Let's start with a a few charts, courtesy of information from the CBO:
Over the last 40 years, mandatory and discretionary spending as a percentage of the total federal budget have dramatically changed their overall positions. Mandatory spending now accounts for 60% of the budget while discretionary spending now accounts for 40% of the budget.
In addition, medical spending is the primary reason for the increase in mandatory spending:
Notice that over the last 40 years, medicare spending has increased from 10% of mandatory spending to a little over 20%. In addition, Medicaid spending has also increased from about 4%-5% to a little over 10%. At the same time, Social Security spending as a percentage of mandatory spending has decreased from a little under 50% to a little over 30%.
The point of these two graphs is to illustrate the following points.
1.) The percentage of the US budget over which we have some degree of control is decreasing at an alarming rate. If we are going to deal with this part of the issue, Congress will have to fundamentally change aspects of a major part of US expenditures. Politically, this proposition is incredibly dangerous.
2.) Note that the primary issue is medical spending, not Social Security.
Finally, the budget issue is occurring at a time when the tax burden is the lowest its been in 40 years:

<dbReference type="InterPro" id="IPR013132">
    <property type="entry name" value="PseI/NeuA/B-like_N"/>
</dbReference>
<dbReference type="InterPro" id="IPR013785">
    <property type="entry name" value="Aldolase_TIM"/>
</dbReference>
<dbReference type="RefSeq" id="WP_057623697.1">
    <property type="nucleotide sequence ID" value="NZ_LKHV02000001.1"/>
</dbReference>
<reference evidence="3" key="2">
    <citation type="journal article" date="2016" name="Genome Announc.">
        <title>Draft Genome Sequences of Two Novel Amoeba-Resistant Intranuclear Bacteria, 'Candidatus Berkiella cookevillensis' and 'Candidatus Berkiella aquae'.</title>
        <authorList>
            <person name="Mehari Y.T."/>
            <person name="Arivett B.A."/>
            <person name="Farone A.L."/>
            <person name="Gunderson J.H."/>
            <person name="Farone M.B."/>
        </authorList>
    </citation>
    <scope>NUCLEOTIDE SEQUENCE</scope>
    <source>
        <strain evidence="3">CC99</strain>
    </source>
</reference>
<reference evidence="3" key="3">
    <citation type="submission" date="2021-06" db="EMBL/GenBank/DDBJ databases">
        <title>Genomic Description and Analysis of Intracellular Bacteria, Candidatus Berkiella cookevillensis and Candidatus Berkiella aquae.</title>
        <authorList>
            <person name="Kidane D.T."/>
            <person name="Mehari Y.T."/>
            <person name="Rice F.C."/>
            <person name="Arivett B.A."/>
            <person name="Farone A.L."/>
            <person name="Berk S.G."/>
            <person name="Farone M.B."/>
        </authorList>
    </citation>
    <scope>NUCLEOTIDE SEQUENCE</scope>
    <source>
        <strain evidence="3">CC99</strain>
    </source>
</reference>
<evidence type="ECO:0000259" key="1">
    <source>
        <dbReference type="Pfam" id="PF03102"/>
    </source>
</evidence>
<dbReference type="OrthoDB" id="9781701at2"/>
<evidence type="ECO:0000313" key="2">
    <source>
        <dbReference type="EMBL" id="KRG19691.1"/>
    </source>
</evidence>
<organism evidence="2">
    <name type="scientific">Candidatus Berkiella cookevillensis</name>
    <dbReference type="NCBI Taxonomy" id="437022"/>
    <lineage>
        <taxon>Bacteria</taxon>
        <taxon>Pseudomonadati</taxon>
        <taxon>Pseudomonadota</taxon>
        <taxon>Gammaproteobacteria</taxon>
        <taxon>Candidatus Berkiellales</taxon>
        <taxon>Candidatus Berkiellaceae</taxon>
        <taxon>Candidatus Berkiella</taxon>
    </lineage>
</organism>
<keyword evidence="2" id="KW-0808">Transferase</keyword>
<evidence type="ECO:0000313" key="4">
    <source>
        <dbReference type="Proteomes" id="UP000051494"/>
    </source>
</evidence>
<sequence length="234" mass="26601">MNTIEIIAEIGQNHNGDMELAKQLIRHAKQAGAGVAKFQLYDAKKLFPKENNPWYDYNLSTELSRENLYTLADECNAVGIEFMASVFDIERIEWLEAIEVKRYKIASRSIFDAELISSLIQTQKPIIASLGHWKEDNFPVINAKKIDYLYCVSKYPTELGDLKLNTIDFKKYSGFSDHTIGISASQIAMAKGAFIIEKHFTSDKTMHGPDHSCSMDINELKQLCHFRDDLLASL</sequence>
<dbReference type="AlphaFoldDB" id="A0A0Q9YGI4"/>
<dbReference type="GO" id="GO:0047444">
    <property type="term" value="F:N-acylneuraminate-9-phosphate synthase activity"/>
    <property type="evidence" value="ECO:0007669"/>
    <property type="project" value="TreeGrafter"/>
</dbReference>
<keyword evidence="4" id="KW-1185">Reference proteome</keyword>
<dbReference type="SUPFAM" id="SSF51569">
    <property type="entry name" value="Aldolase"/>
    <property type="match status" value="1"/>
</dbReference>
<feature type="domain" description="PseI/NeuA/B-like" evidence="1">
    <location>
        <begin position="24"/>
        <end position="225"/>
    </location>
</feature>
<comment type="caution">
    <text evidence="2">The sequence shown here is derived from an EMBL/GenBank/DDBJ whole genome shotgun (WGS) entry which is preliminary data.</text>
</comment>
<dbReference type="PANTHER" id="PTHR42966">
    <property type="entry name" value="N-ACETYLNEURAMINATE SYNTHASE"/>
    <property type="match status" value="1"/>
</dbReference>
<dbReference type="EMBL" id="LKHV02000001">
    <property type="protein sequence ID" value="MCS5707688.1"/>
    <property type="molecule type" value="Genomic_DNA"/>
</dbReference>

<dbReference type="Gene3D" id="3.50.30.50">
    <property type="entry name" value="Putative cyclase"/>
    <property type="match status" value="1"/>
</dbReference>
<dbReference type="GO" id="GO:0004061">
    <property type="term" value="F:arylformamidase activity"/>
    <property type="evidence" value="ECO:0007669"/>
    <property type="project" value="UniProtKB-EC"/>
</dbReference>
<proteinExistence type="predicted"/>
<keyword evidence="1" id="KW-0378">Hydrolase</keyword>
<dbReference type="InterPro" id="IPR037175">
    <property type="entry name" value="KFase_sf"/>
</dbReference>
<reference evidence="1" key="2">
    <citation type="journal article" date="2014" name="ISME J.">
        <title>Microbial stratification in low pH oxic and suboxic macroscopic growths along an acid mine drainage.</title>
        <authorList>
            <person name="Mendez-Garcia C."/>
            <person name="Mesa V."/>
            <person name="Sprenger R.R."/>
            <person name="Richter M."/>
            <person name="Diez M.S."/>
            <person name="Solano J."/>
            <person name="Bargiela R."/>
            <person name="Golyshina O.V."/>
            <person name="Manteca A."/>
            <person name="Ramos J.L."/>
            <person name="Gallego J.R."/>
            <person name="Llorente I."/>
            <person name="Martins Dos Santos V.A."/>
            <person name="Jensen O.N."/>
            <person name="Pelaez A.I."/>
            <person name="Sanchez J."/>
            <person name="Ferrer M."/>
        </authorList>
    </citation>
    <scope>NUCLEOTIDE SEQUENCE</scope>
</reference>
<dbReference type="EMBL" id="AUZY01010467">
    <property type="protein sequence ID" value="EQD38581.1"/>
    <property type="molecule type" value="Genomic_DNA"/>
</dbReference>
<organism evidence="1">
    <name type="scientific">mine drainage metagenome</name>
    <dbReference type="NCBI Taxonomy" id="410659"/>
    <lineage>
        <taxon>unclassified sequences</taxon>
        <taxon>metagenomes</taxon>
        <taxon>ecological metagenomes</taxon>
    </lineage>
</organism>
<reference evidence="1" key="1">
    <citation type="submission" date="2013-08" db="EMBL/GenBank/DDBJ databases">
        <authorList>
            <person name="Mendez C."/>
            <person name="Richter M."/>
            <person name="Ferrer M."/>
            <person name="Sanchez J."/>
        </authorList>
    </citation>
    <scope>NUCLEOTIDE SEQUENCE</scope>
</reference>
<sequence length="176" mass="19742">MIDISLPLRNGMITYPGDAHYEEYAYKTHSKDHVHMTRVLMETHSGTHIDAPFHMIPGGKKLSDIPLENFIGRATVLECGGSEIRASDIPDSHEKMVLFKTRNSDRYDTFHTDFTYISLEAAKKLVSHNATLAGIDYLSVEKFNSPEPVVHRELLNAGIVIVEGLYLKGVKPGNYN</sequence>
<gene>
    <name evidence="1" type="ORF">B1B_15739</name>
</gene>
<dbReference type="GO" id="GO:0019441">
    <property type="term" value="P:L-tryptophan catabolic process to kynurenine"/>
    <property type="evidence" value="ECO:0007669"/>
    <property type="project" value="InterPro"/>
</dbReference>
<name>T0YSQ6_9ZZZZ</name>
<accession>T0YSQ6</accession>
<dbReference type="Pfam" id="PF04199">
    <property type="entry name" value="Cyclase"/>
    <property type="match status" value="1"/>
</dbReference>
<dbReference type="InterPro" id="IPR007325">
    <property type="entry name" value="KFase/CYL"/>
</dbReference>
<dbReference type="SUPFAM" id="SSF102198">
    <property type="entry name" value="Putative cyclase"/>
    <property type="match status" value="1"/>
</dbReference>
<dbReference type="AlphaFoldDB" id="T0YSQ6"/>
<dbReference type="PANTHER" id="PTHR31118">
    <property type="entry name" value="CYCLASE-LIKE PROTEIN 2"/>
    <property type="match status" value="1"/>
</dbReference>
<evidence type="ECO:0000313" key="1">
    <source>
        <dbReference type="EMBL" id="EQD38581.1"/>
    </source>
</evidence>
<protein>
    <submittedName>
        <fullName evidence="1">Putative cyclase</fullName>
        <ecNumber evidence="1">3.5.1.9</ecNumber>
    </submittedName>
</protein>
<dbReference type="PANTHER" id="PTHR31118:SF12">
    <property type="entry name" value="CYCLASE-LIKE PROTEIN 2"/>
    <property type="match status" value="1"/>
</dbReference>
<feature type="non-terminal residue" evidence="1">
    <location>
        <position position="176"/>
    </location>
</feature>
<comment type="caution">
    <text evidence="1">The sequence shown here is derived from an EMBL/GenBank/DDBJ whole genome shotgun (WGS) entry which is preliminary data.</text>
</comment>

Federal, state and local income taxes consumed 9.2% of all personal income in 2009, the lowest rate since 1950, the Bureau of Economic Analysis reports. That rate is far below the historic average of 12% for the last half-century. The overall tax burden hit bottom in December at 8.8.% of income before rising slightly in the first three months of 2010.And yet, at no point in the "conversation" have we heard any mention of raising taxes.
"The idea that taxes are high right now is pretty much nuts," says Michael Ettlinger, head of economic policy at the liberal Center for American Progress. The real problem is spending,counters Adam Brandon of FreedomWorks, which organizes Tea Party groups. "The money we borrow is going to be paid back through taxation in the future," he says.
Individual tax rates vary widely based on how much a taxpayer earns, where the person lives and other factors. On average, though, the tax rate paid by all Americans — rich and poor, combined — has fallen 26% since the recession began in 2007. That means a $3,400 annual tax savings for a household paying the average national rate and earning the average national household income of $102,000.
More than anything, this entire "debate" has illustrated the ridiculous nature of the American political debate and system.